By Wendy Osher
A march on Maui against genetically modified organism farming drew crowds of sign-waving demonstrators along Ka’ahumanu Avenue in Kahului on Saturday afternoon.
Participants estimated the turnout to be in the thousands, but an official count was difficult to verify due in part to the mobility of the crowd.
The rally was one in a series that is planned on various islands across the state this month to raise awareness of the impacts of GMOs on the food supply, water and land, according to event organizers.
The final march in the series will be held on Moloka`i next weekend March 30.
“Today’s March in March event was part of state-wide effort to educate and raise awareness of the dangers of GMOs in Hawai’i,” said Molokai resident Walter Ritte, who flew to Maui to participate in the event.
According to Ritte, the Maui march “had the largest turn out (well over 2000 marchers) topping the nearly 2000 on Kauai and nearly two thousand combined in Hilo and Kona.”
“What an amazing show of Maui speaking out. I was totally blown away by the energy of the massive crowd. For me it was about caring about our community’s health, our right to know what’s in the food we eat and our right to decide whether or not we want to put genetically modified food in our bodies,” said Maui resident Mahina Martin who also attended the rally.
“Even with these astonishing turn outs of concerned consumers on the streets, the Hawaii Senate on Thursday killed HB 174, a Labeling bill which passed out of the House with only one no vote… The protestors were encouraged to participate in politics and help elect leaders who will listen to the voice of the people,” said Ritte.
While the comment was directed to specific individuals one Maui lawmaker who has voiced support for GMO labeling advocates issued a message via Maui Now’s Facebook page following the vote. In the message, Rep. Kaniela Ing said, “Be proud of what we accomplished and keep pushing. GMO labeling is common sense and inevitable. It’s only a matter of time before we meet the standard set by so many other industrialized nations. With your continued efforts, the time looks sooner rather than later.”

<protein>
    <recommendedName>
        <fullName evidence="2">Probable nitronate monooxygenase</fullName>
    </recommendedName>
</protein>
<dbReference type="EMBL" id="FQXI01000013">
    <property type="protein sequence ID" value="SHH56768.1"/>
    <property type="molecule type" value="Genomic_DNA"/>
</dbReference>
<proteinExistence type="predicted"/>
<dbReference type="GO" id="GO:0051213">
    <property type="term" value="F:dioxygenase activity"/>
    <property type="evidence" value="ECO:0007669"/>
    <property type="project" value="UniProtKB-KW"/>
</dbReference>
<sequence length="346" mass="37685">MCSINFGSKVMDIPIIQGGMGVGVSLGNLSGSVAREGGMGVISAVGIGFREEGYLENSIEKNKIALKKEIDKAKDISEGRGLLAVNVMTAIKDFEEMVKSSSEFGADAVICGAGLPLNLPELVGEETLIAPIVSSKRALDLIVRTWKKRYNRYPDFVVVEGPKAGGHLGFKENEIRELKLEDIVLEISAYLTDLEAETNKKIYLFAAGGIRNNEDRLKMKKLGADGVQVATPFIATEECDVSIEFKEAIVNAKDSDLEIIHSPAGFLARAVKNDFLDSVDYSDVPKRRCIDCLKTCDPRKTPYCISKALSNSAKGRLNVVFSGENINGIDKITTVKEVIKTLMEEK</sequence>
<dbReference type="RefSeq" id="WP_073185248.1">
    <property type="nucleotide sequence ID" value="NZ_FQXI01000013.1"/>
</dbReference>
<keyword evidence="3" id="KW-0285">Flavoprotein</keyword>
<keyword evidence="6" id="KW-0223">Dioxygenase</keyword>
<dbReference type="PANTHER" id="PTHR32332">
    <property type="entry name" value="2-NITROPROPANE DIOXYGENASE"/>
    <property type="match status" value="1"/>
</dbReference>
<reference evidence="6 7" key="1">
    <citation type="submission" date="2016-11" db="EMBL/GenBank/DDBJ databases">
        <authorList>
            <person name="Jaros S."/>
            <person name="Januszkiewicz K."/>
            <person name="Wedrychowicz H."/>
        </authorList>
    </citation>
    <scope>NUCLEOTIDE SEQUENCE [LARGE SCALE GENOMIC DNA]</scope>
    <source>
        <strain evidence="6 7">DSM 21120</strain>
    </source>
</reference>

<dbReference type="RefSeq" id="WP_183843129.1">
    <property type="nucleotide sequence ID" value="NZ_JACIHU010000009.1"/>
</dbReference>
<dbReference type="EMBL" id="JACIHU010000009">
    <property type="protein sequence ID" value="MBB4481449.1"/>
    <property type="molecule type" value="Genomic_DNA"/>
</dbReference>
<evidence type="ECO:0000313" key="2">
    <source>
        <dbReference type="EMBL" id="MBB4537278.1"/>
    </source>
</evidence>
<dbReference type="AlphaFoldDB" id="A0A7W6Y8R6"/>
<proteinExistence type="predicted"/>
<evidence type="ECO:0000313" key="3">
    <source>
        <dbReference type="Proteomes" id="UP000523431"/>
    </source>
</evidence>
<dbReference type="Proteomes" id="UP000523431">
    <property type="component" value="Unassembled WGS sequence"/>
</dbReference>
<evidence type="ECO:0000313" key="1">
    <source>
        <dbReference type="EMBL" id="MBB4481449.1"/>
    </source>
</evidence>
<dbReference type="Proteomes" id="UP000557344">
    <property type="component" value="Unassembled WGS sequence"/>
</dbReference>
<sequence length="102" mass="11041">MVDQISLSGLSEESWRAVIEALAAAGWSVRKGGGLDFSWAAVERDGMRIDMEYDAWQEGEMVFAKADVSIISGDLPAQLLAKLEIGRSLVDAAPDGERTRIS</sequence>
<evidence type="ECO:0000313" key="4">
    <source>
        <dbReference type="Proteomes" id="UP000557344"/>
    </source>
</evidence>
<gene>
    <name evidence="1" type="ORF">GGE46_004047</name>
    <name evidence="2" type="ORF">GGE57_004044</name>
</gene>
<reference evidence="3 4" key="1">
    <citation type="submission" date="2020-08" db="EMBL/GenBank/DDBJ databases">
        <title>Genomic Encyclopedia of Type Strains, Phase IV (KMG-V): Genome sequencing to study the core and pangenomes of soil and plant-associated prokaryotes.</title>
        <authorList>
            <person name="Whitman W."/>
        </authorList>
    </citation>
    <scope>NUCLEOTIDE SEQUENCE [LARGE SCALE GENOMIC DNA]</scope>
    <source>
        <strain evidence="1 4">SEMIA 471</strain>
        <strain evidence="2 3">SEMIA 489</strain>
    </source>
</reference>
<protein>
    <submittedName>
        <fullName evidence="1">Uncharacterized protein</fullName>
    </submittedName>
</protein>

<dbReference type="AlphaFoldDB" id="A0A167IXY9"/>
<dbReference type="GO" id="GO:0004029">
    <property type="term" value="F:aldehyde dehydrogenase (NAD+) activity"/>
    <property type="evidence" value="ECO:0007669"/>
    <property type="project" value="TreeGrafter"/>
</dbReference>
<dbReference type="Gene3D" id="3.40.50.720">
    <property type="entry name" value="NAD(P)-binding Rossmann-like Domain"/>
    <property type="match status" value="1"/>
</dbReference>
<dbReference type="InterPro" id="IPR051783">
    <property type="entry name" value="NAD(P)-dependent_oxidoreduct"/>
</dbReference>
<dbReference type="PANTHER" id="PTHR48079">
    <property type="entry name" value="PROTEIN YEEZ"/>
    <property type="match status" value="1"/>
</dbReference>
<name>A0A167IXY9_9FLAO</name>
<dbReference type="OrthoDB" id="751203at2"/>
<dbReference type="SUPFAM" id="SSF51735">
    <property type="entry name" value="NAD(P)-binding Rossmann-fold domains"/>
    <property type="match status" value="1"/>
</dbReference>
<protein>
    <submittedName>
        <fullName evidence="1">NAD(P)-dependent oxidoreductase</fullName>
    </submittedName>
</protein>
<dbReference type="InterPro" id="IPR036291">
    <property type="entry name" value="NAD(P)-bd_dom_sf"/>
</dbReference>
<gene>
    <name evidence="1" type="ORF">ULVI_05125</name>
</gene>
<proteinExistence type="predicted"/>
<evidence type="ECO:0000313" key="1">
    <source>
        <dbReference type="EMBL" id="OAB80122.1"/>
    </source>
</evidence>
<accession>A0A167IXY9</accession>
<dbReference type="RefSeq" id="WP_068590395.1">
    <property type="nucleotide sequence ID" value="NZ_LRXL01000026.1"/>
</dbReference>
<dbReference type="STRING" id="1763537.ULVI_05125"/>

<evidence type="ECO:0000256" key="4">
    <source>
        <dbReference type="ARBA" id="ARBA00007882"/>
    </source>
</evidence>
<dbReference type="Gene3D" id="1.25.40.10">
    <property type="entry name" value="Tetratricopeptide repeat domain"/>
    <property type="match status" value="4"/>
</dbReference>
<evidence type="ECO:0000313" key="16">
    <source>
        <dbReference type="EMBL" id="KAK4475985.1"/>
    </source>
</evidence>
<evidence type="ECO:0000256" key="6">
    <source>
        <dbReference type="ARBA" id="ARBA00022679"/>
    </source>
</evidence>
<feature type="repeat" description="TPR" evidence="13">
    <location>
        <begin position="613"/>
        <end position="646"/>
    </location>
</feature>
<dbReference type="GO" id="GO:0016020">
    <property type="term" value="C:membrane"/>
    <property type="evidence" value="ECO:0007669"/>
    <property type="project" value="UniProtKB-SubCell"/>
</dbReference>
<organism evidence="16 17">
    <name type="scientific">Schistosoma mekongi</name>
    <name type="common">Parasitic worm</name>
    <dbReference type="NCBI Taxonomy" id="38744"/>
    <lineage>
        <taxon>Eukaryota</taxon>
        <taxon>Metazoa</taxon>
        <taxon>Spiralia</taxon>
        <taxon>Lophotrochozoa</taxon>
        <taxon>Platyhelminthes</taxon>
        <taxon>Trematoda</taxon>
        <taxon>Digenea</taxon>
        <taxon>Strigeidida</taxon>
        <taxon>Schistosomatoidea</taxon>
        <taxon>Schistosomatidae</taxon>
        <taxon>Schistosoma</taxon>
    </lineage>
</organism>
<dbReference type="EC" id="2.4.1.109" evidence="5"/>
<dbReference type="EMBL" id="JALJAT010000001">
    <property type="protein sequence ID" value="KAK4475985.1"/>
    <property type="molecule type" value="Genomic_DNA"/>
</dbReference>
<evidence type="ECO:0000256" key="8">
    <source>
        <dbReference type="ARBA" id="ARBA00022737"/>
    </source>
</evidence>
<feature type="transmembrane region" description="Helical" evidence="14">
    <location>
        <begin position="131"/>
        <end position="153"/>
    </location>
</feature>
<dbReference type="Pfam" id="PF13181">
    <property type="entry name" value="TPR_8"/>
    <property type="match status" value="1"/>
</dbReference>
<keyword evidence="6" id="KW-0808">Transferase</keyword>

He continued, “With resolutions moving, the dialog is not over. And just think about what we accomplished: we passed a labeling bill out of the House chamber–that’s miles further than most states. Thanks to you, Hawaii has become the leader and took a huge leap forward in the national debate. Next year, we’ll get the Senate on board; holomua.”
The Maui march began at noon at War Memorial Stadium, and proceeded 1.8 miles to the Maui Mall in Kahului.
It was organized by GMO Free Maui in solidarity with the creators of March in March that included the leadership of the Hawai`i GMO Justice Coalition. GMO Free Maui is a group of citizens sharing concern for sustainability in Maui and what they believe to be the hazardous implications of genetically engineering on sacred land.
Many of the signs had specific messages to Monsanto speaking out against the company with posters that read, “Evict Monsanto,” “No Monsanto. We are not your lab rats,” and “Maui Occupy Monsanto.”
In response to a request for comment, Carol Reiman, Monsanto Hawai’i Government & Community Affairs spokesperson said, “We respect everyone’s right to voice their opinion. Unfortunately, we’ve heard many misleading and factually incorrect statements made about genetically engineered foods.”
“We realize the topic is complex, and that people have questions. We are committed to transparency and are happy to have an open, respectful dialogue with anyone genuinely interested in taking the time to learn more about who we are and what we do,” she said.
Reiman provided two pages of literature on biotech foods and research as well as commentary from commissions and agencies in support of the company’s products and practices.
Among the statements included in the information provided by Monsanto officials was the following:
“Biotech foods are the most well studied and highly regulated food crops in the world. Prior to being planted on our farms, they are extensively tested. Tests and additional materials are reviewed for safety by the USDA, EPA, Europe’s EFSA and numerous other organizations around the world, and have been found to be similar in safety profiles to other crops and foods in the market.”
***Further comments were requested from company organizers, but were unavailable at the time of this initial posting. This post will be updated when additional information is received.